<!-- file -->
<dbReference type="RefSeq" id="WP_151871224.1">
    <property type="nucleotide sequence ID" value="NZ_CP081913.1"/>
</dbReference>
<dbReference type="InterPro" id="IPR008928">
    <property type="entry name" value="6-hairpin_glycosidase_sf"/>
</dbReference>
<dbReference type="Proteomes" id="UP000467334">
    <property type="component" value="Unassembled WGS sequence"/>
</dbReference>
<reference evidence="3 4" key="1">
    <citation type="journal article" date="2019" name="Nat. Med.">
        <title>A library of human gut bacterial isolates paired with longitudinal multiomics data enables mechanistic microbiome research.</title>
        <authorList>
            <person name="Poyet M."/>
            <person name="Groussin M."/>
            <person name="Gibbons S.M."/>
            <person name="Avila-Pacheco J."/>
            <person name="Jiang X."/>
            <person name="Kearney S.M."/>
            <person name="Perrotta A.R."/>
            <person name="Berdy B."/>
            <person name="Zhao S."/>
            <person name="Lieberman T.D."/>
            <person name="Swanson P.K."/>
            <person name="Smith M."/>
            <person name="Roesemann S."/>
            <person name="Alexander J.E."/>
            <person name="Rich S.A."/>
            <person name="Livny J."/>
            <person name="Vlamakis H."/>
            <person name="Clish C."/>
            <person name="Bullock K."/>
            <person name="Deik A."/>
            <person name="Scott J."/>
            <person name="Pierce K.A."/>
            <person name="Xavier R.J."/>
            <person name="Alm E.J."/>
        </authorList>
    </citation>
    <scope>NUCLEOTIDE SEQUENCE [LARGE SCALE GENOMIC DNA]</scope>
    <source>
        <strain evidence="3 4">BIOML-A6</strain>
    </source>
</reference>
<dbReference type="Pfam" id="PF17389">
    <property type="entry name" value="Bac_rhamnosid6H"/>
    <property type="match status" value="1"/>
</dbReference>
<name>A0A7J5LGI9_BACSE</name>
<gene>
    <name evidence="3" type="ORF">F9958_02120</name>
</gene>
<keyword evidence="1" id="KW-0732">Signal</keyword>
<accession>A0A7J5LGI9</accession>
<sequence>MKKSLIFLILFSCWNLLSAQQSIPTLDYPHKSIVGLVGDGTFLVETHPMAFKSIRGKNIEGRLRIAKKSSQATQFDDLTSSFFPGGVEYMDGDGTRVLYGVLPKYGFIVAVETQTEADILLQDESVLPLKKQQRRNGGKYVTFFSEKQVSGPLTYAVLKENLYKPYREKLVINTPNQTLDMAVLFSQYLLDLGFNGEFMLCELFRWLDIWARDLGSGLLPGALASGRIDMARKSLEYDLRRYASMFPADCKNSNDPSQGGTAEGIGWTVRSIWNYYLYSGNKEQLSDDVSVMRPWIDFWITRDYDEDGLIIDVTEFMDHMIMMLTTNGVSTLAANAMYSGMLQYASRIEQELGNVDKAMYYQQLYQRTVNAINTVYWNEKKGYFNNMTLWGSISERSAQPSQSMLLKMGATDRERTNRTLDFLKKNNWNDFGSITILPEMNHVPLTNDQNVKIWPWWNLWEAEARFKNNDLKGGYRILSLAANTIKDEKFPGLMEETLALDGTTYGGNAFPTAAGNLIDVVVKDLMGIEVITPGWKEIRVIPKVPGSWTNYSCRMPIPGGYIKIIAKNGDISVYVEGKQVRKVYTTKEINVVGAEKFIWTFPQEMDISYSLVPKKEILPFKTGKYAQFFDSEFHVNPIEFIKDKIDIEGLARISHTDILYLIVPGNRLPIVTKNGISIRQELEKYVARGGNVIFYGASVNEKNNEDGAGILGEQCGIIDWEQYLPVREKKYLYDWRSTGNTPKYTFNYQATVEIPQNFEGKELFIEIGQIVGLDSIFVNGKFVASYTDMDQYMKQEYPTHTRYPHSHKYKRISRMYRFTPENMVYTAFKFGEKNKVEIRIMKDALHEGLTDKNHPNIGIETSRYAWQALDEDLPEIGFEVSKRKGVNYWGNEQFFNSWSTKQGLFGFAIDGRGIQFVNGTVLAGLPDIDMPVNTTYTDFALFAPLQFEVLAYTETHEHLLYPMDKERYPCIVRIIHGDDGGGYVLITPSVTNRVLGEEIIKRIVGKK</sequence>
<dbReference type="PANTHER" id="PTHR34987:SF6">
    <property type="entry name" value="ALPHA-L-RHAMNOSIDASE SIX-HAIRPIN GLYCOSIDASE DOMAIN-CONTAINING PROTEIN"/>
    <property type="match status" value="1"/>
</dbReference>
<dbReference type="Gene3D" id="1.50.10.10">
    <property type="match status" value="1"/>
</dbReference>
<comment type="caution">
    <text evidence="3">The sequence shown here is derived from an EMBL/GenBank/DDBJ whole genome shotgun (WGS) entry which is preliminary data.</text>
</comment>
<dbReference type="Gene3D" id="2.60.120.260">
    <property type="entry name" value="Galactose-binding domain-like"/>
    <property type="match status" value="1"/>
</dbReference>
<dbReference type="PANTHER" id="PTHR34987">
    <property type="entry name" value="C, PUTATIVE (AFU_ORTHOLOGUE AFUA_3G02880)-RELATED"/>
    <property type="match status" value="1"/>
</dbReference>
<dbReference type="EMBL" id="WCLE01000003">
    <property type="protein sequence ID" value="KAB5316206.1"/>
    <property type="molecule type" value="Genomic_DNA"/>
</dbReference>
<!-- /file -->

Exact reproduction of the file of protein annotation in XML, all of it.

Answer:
<dbReference type="RefSeq" id="WP_151871224.1">
    <property type="nucleotide sequence ID" value="NZ_CP081913.1"/>
</dbReference>
<dbReference type="InterPro" id="IPR008928">
    <property type="entry name" value="6-hairpin_glycosidase_sf"/>
</dbReference>
<dbReference type="Proteomes" id="UP000467334">
    <property type="component" value="Unassembled WGS sequence"/>
</dbReference>
<reference evidence="3 4" key="1">
    <citation type="journal article" date="2019" name="Nat. Med.">
        <title>A library of human gut bacterial isolates paired with longitudinal multiomics data enables mechanistic microbiome research.</title>
        <authorList>
            <person name="Poyet M."/>
            <person name="Groussin M."/>
            <person name="Gibbons S.M."/>
            <person name="Avila-Pacheco J."/>
            <person name="Jiang X."/>
            <person name="Kearney S.M."/>
            <person name="Perrotta A.R."/>
            <person name="Berdy B."/>
            <person name="Zhao S."/>
            <person name="Lieberman T.D."/>
            <person name="Swanson P.K."/>
            <person name="Smith M."/>
            <person name="Roesemann S."/>
            <person name="Alexander J.E."/>
            <person name="Rich S.A."/>
            <person name="Livny J."/>
            <person name="Vlamakis H."/>
            <person name="Clish C."/>
            <person name="Bullock K."/>
            <person name="Deik A."/>
            <person name="Scott J."/>
            <person name="Pierce K.A."/>
            <person name="Xavier R.J."/>
            <person name="Alm E.J."/>
        </authorList>
    </citation>
    <scope>NUCLEOTIDE SEQUENCE [LARGE SCALE GENOMIC DNA]</scope>
    <source>
        <strain evidence="3 4">BIOML-A6</strain>
    </source>
</reference>
<dbReference type="Pfam" id="PF17389">
    <property type="entry name" value="Bac_rhamnosid6H"/>
    <property type="match status" value="1"/>
</dbReference>
<name>A0A7J5LGI9_BACSE</name>
<gene>
    <name evidence="3" type="ORF">F9958_02120</name>
</gene>
<keyword evidence="1" id="KW-0732">Signal</keyword>
<accession>A0A7J5LGI9</accession>
<sequence>MKKSLIFLILFSCWNLLSAQQSIPTLDYPHKSIVGLVGDGTFLVETHPMAFKSIRGKNIEGRLRIAKKSSQATQFDDLTSSFFPGGVEYMDGDGTRVLYGVLPKYGFIVAVETQTEADILLQDESVLPLKKQQRRNGGKYVTFFSEKQVSGPLTYAVLKENLYKPYREKLVINTPNQTLDMAVLFSQYLLDLGFNGEFMLCELFRWLDIWARDLGSGLLPGALASGRIDMARKSLEYDLRRYASMFPADCKNSNDPSQGGTAEGIGWTVRSIWNYYLYSGNKEQLSDDVSVMRPWIDFWITRDYDEDGLIIDVTEFMDHMIMMLTTNGVSTLAANAMYSGMLQYASRIEQELGNVDKAMYYQQLYQRTVNAINTVYWNEKKGYFNNMTLWGSISERSAQPSQSMLLKMGATDRERTNRTLDFLKKNNWNDFGSITILPEMNHVPLTNDQNVKIWPWWNLWEAEARFKNNDLKGGYRILSLAANTIKDEKFPGLMEETLALDGTTYGGNAFPTAAGNLIDVVVKDLMGIEVITPGWKEIRVIPKVPGSWTNYSCRMPIPGGYIKIIAKNGDISVYVEGKQVRKVYTTKEINVVGAEKFIWTFPQEMDISYSLVPKKEILPFKTGKYAQFFDSEFHVNPIEFIKDKIDIEGLARISHTDILYLIVPGNRLPIVTKNGISIRQELEKYVARGGNVIFYGASVNEKNNEDGAGILGEQCGIIDWEQYLPVREKKYLYDWRSTGNTPKYTFNYQATVEIPQNFEGKELFIEIGQIVGLDSIFVNGKFVASYTDMDQYMKQEYPTHTRYPHSHKYKRISRMYRFTPENMVYTAFKFGEKNKVEIRIMKDALHEGLTDKNHPNIGIETSRYAWQALDEDLPEIGFEVSKRKGVNYWGNEQFFNSWSTKQGLFGFAIDGRGIQFVNGTVLAGLPDIDMPVNTTYTDFALFAPLQFEVLAYTETHEHLLYPMDKERYPCIVRIIHGDDGGGYVLITPSVTNRVLGEEIIKRIVGKK</sequence>
<dbReference type="PANTHER" id="PTHR34987:SF6">
    <property type="entry name" value="ALPHA-L-RHAMNOSIDASE SIX-HAIRPIN GLYCOSIDASE DOMAIN-CONTAINING PROTEIN"/>
    <property type="match status" value="1"/>
</dbReference>
<dbReference type="Gene3D" id="1.50.10.10">
    <property type="match status" value="1"/>
</dbReference>
<comment type="caution">
    <text evidence="3">The sequence shown here is derived from an EMBL/GenBank/DDBJ whole genome shotgun (WGS) entry which is preliminary data.</text>
</comment>
<dbReference type="Gene3D" id="2.60.120.260">
    <property type="entry name" value="Galactose-binding domain-like"/>
    <property type="match status" value="1"/>
</dbReference>
<dbReference type="PANTHER" id="PTHR34987">
    <property type="entry name" value="C, PUTATIVE (AFU_ORTHOLOGUE AFUA_3G02880)-RELATED"/>
    <property type="match status" value="1"/>
</dbReference>
<dbReference type="EMBL" id="WCLE01000003">
    <property type="protein sequence ID" value="KAB5316206.1"/>
    <property type="molecule type" value="Genomic_DNA"/>
</dbReference>